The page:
US Stamps

Partially solving a D stamp puzzle

Jan 4, 2022, 8 AM

U.S. Stamp Notes by John M. Hotchner

An exciting find recently came to light in Daniel F. Kelleher Auctions’ Oct. 26-28, 2021, sale. The catalog described lot 1181 as “Postal Counterfeit, 1985 (22¢) ‘D’ stamp, untagged & imperforate (Scott 2111(CF2)), complete plate #2 pane of 100 with full marginal markings, o.g., never hinged, Very Fine. An extremely well executed and high (sic) dangerous counterfeit. Estimate $1,500 – 2,000.”

The pane is shown in Figure 1. It sold for $1,500, plus the buyer’s premium of 20 percent.

I had the opportunity to examine the pane. At first, I thought there could be no doubt it was a counterfeit, but one that is very well done.

However, I found that the auction catalog description was wrong on three counts. First, the stamps are tagged. Second, this is not what the Scott Specialized Catalogue of United States Stamps and Covers lists as 2111(CF2) (another imperf counterfeit), nor is it 2111(CF1), which is the same counterfeit perforated. And finally, it turned out that it was not a counterfeit at all, but that took a while to determine.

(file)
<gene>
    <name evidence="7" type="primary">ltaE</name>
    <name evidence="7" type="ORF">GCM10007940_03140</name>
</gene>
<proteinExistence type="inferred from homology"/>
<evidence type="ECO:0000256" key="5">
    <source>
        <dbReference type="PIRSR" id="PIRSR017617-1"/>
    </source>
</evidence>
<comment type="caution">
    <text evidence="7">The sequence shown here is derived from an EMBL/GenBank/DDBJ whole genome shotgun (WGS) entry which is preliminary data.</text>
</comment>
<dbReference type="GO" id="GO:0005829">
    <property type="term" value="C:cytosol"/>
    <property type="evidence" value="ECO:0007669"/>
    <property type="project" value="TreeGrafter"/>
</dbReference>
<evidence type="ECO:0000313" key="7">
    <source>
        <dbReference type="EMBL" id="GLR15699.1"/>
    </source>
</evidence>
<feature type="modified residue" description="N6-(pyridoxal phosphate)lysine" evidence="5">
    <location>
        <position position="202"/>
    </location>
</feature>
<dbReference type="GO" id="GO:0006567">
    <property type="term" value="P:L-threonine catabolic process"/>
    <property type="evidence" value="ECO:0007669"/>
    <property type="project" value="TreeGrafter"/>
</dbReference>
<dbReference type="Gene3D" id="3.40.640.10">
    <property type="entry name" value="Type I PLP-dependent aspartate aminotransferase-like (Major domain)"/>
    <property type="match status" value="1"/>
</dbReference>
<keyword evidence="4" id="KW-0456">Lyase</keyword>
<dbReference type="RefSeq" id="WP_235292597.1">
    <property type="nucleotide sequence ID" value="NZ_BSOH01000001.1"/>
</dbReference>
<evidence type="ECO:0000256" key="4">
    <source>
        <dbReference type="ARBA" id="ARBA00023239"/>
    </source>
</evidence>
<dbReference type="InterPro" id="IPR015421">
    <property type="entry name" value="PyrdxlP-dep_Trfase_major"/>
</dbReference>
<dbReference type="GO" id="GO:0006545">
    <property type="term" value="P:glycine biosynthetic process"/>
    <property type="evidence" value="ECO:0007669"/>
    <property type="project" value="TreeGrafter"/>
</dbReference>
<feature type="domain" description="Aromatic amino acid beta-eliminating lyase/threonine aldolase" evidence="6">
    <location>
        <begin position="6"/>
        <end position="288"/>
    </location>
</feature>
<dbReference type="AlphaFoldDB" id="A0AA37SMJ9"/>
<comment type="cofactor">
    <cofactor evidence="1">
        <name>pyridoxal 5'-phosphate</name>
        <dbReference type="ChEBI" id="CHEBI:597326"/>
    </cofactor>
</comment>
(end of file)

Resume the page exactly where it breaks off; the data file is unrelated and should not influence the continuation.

Curiously, Kelleher offered a companion pane in an earlier auction held Sept. 14-17, 2021. In the auction catalog, this pane was described the same way as the pane in the October sale, but was offered with a lower estimate. I missed it at the time, but it sold for $1,700 plus the 20 percent buyer’s premium.

As you can see in Figure 2, the marginal markings are located differently on this pane than on the pane in Figure 1. That provides a clue that these stamps are not counterfeits because counterfeits by the nature of their production would be identical from pane to pane.

To read the rest of John Hotchner’s report about these unusual D definitive stamps, subscribe to Linn’s Stamp News.

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